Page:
So where do we go from here? Well, I probably will recycle the series. I can’ remember what I put out on December 1st, let alone late last year. And in any case, at the very least we as a group of guides now have a wonderful wild card in our hand for each day of the year. “Are you aware” we can say to our walkers, that on this day… and so on. Fun London factoids. They’re good news. So that’s the first answer to the question, where do we go from here? The second answer is, I’ve got that brimful diary. So I think we’ll go on putting something out every day. Most days they won’t be items that will take me four to five hours to script. They’ll take 20 minutes because instead of being a Today in London History episode each day’s output – well, most of the time – will be a Today in London History bulletin. Just a couple of fun lines. Though I’m sure there will be days when the spirit will move me and I’ll want to do a full scale – one that like most of them in this series runs to ten to twenty minutes. But those longer ones will be as and when, as opposed to day in and day out. The unforgiving, relentless schedule of this past year. There are things I want to do: books I want to read, places I want to go, walks I want go on, other things I want to research that I’ve had to put on hold for this past year. The traces are off now, I’m going to do those things now. And some of those things, incidentally, have to do in another sense with the London Walks podcast output. There are any number of podcasts I’ve been itching to do – a lot of them interviews, not just with guides but with Londoners who aren’t guides but are interesting London things – I haven’t been able to do any of those podcasts because of this punishing Today in London History podcast series. The yoke’s off now, though – the prison door’s open and I’m walking through it. Walking toward podcast project. Doubtless a lot of you have got comfortable, settled in with the Today in London History series – I’m thinking of the young Doctor in Chiswick who listens when she’s out for a walk on her lunchbreak, and the guy in New York who listens when he goes for his morning walk in Central Park, and the lady in Dallas, Texas who listens when she’s doing the dishes and hoovering. I hope it’s not too wrenching for you, Planet London Walks going over to a daily bulletin. And on the plus side, there’s going to be a lot more colour, a lot more variety in our output. No bad thing, that. Not least because listening a second time round to this past year’s Today in London History – listening to the recycling – well, the worst case is hearing those items a year later will just seem like a refresher. And a lot of them almost certainly will seem brand new. If they do to me – and I lived with them, after all, birthed them, well, then certainly they will to you.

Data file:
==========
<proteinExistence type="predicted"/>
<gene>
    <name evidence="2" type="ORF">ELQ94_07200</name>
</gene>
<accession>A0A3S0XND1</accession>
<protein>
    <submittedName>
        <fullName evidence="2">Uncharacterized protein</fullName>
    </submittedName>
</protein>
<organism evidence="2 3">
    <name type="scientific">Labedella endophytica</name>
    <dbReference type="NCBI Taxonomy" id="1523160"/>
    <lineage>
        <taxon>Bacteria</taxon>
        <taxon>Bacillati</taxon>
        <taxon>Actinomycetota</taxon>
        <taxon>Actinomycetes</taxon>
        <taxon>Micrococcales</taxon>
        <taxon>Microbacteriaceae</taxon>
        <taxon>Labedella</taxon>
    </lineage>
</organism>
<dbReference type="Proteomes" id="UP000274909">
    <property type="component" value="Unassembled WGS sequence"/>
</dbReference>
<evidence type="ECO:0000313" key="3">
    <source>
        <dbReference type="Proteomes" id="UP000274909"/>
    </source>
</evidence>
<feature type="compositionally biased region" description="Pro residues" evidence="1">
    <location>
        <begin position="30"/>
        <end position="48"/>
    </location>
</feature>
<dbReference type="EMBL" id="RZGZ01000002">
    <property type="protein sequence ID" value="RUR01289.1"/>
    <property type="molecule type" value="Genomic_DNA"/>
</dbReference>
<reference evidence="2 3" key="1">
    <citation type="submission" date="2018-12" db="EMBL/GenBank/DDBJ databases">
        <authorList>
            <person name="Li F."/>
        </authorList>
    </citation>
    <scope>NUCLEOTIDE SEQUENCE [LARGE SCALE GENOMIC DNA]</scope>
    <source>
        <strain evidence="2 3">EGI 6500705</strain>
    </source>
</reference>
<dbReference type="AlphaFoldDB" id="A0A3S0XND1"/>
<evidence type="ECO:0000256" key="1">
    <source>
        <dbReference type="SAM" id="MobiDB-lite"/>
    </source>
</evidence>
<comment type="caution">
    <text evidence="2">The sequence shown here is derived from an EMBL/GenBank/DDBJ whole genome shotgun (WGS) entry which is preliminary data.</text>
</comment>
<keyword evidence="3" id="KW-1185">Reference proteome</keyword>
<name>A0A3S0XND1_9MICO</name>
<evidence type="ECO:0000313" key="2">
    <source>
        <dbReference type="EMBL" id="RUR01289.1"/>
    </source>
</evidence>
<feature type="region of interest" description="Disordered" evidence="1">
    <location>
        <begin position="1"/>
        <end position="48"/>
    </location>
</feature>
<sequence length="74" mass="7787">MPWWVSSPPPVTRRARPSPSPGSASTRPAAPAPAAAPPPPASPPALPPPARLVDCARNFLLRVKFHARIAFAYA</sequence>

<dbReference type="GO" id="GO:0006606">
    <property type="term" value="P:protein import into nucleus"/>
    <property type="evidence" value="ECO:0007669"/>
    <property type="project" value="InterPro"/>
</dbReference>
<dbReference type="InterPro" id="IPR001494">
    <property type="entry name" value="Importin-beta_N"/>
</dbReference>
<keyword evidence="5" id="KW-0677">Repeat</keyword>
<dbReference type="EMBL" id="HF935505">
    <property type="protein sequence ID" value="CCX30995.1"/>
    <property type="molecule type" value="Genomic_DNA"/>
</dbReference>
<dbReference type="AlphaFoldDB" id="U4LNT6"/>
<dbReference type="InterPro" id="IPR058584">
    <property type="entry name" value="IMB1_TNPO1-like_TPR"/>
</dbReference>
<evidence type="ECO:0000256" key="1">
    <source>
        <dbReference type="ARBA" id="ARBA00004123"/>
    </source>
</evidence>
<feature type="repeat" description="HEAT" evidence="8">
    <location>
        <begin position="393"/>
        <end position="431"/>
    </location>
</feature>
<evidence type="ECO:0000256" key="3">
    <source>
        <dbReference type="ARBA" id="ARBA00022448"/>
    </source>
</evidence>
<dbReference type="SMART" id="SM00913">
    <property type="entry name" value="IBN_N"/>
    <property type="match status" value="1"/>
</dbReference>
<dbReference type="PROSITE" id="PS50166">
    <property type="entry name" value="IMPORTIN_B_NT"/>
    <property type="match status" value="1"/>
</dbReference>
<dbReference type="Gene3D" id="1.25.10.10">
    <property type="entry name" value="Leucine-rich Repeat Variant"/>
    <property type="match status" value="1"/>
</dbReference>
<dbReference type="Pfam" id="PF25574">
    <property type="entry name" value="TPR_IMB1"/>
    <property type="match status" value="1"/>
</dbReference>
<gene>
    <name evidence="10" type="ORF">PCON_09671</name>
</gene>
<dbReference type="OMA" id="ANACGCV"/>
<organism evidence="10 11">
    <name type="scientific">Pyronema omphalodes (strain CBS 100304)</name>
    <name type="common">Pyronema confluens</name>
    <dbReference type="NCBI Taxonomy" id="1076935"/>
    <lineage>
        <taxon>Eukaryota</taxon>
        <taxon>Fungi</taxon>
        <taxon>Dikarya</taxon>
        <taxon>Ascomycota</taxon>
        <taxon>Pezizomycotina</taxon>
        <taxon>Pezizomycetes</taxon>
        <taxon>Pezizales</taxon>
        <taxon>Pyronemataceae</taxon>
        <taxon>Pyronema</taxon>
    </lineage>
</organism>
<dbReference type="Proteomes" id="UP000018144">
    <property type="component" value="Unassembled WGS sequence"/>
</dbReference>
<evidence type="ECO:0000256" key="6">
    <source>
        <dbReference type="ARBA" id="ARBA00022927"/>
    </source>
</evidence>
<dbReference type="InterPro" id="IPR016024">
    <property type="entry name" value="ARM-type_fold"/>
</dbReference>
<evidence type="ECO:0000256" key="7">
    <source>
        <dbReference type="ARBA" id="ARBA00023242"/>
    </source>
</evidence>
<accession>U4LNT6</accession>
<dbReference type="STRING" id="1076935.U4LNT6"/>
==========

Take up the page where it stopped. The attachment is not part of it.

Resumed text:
And that brings us to today, Christmas Day. This day in London history. If you had said to me last year – or even last spring or early summer – the swan song of your Today in London History podcast series – the one you’ll do on Christmas Day – will be the young Queen’s broadcasting her first ever 

Christmas message

live on the radio on Christmas Day, 1952, I would have scoffed. No way, that’ll close out the series. It won’t even make it into the diary. But then…

Hugely laden, charged, pregnant word “then”. Isn’t it. 

Yes, but then… You can hear the ellipsis after the word then…

I have no idea what got bumped, what the podcast would have been…

That question gets back-burnered. Maybe I’ll address it next year.

But anyway, here we are. It couldn’t be otherwise. But even as I’m writing this I’m thinking of my favourite podcast of the 365. The one that went out on July 24th. The one that told the story of the funeral of the great actress Ellen Terry. And that had those immortal lines from the Irish poet William Allingham. The lines were found on a note pinned to the white gate of Ellen Terry’s cottage;

“No funeral gloom, my dears, when I am gone, 

Corpse-gazings-tears-black raiment-graveyard grimness.

Think of me as withdrawn into the dimness,

Yours still – you mine – Remember all the best –

Of our past moments and forget the rest –

And so to where I wait, come gently on.”

It just didn’t get any better than that.